Apart from the hurt caused to Hindu sentiment, Twitter and Facebook users also pointed towards historical inaccuracies in the text, least of which is the incorrect century of Adi Sankara’s lifetime.

On 10 December, the same day, a tweet by Twitter handle @AhmAsmiYodha condemning Vaidik and the university was retweeted by Swarajyacolumnist Shefali Vaidya — who has 291 thousand followers on Twitter.

The posts, which shared the professor and the Ashoka University chancellor’s email ID, resulted in Vaidik and the university administration “getting so much hate mail, that she had to temporally deactivate her email ID”, Young India Fellow from the batch of 2018, Surya Harikrishnan told ThePrint.

Students battle social media trolls

In response to Vaidya’s endorsement of the criticism on Twitter, at least 20 Ashoka University students have emailed her asking her to ‘Get Well Soon Shef’.

The email campaign, as first suggested by third-year student Sparsh Agarwal on a private Facebook group of undergraduate students, took inspiration from the Gandhigiri style of protest as shown in the movie Lage Raho Munnabhai.

“If the ultimate end is to attract BJP and RSS supporters for dialogue, then anger is not going to be a good tool to engage with them. Instead of retaliating with hate and abuse, we wanted to show her that ‘When you go low, we go high,’ Agarwal told ThePrint.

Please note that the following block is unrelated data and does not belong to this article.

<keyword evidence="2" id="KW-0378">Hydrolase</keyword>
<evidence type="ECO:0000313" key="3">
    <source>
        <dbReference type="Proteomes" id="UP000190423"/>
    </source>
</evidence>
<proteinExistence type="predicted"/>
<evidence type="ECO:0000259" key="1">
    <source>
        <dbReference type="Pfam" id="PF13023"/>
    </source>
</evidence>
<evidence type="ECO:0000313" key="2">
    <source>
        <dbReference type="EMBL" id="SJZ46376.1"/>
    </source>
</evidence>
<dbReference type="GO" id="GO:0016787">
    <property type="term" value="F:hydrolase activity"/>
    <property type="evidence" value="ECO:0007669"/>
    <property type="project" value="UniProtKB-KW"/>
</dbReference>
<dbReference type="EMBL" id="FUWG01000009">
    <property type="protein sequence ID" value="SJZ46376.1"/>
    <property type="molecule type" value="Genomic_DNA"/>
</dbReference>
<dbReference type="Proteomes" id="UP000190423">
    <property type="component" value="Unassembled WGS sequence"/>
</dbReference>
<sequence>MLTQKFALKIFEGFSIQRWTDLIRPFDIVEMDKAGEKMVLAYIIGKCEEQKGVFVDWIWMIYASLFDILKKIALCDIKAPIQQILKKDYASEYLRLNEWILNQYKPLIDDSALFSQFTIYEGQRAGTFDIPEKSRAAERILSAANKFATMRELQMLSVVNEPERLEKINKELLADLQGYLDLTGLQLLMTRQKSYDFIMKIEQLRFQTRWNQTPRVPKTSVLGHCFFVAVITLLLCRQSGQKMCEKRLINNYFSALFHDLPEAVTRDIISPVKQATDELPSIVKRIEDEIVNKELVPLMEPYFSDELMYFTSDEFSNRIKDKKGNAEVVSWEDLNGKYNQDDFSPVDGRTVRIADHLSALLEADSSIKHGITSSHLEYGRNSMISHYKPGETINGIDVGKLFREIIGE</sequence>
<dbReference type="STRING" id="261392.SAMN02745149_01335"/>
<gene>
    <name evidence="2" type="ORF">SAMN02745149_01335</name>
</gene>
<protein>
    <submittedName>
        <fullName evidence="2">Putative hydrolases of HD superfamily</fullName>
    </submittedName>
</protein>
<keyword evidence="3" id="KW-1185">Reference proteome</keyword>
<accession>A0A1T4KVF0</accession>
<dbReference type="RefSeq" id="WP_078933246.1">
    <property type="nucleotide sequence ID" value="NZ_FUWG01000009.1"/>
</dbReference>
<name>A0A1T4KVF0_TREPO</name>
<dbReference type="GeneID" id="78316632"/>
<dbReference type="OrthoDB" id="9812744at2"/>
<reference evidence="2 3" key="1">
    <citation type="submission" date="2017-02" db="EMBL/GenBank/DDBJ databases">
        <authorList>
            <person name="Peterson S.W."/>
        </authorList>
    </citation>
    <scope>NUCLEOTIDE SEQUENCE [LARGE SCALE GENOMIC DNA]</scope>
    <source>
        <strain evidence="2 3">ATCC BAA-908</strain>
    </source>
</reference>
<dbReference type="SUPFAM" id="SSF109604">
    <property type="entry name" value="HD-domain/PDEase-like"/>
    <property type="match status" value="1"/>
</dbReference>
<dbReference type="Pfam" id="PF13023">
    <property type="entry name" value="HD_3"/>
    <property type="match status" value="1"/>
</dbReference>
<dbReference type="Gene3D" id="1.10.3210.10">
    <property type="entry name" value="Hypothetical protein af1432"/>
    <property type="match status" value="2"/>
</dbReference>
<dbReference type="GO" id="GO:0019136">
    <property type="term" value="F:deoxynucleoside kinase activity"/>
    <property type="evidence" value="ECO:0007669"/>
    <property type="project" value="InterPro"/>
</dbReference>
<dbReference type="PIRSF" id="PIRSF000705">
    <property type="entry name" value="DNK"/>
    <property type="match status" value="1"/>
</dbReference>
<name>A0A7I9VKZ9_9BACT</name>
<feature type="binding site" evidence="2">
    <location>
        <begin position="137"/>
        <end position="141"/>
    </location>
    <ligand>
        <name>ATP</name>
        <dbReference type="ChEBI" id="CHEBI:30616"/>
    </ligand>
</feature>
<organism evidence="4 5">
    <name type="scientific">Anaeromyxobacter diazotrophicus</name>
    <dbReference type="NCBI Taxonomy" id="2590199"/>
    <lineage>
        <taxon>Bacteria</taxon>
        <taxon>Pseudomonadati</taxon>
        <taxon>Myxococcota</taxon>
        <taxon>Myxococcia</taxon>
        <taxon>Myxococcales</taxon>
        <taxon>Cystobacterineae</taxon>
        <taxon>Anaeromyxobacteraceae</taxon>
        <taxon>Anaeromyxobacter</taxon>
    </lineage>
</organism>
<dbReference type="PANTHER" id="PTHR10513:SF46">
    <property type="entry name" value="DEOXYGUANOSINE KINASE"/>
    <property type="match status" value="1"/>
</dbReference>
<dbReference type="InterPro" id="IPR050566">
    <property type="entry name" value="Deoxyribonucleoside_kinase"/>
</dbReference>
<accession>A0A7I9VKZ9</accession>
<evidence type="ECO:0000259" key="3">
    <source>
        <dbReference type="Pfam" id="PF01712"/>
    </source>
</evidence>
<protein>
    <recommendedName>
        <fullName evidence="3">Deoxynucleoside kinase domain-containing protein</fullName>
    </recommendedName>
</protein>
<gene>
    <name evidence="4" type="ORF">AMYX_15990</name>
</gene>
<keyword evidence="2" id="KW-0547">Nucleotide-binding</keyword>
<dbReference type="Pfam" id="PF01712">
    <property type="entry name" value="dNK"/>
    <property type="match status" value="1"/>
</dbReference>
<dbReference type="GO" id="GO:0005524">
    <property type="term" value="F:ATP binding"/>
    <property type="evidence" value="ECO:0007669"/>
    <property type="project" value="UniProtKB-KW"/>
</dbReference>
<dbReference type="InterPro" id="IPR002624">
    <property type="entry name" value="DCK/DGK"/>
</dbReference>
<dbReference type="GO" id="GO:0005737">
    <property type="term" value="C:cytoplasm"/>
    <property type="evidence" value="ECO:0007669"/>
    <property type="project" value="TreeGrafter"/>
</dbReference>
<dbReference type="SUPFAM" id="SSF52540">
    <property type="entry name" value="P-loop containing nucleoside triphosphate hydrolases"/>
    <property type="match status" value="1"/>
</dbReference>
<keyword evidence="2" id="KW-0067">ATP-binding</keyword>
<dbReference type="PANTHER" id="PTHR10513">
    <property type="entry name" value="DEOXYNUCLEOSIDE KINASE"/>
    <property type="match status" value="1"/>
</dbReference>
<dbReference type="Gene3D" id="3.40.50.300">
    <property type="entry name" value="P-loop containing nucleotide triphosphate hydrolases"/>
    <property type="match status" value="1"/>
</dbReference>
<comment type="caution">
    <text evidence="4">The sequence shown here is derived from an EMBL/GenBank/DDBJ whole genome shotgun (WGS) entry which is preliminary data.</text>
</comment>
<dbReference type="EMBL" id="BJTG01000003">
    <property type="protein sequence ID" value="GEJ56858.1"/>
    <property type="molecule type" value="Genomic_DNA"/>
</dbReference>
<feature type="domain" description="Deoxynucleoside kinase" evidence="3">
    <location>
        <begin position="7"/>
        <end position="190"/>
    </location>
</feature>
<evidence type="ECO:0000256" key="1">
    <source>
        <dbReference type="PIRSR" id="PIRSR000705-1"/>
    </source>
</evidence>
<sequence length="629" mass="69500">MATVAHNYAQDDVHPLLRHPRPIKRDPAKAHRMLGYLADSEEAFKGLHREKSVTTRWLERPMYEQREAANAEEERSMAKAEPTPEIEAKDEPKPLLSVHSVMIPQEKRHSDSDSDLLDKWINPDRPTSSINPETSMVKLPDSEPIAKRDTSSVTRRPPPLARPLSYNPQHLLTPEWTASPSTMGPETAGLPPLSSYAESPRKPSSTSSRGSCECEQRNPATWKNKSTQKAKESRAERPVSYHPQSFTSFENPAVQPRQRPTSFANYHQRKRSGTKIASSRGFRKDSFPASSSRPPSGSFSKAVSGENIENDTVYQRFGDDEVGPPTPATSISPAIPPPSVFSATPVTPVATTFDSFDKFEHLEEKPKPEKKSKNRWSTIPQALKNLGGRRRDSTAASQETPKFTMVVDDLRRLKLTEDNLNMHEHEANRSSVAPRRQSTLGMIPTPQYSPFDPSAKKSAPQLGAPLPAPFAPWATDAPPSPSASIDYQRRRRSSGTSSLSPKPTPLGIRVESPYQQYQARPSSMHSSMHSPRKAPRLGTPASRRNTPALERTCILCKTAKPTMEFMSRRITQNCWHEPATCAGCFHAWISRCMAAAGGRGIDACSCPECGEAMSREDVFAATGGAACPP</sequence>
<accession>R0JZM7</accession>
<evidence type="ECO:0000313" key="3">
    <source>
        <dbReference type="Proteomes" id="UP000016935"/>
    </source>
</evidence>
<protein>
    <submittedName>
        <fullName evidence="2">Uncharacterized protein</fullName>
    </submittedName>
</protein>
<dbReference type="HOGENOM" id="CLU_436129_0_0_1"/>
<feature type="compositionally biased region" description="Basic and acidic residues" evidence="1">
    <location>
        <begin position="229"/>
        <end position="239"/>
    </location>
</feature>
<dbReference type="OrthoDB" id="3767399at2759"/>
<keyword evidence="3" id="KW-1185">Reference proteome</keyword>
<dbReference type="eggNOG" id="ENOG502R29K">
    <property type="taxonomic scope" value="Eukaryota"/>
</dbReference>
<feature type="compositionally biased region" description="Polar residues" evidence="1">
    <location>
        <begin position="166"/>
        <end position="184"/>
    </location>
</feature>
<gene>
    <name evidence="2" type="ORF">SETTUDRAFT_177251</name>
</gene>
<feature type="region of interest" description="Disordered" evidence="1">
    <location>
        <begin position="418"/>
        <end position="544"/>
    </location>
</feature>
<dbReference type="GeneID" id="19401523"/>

ThePrint has reached Shefali Vaidya for comment. This report will be updated when she responds.

Further, students like Harikrishnan and Agarwal also took to Twitter to reply to individual comments.

Harikrishnan said that he was forced to report a tweet after it threatened him with physical violence. In an email sent to the former Ashoka student, Twitter removed a tweet by @haggsqaut that said the “Only solution to fools like you is a one on one fight till the end.”

For Varnika Gangavalli, a first-year student of Vaidik, “The Great Books course was about historical oppression, and it altered my worldview in a significant, yet nuanced way.”

“But I can’t say that we were being indoctrinated,” she added.


Also read: Diktat for teachers at central universities like JNU & DU: Can’t criticise govt


‘Freedom of academic thought’

Not every student, however, can say that with the same certainty. 

Second-year student Aditya Agarwal told ThePrint that he is someone “who proudly believes in the ideology of Hinduism,” and on reading the book “certain things shifted the balance”.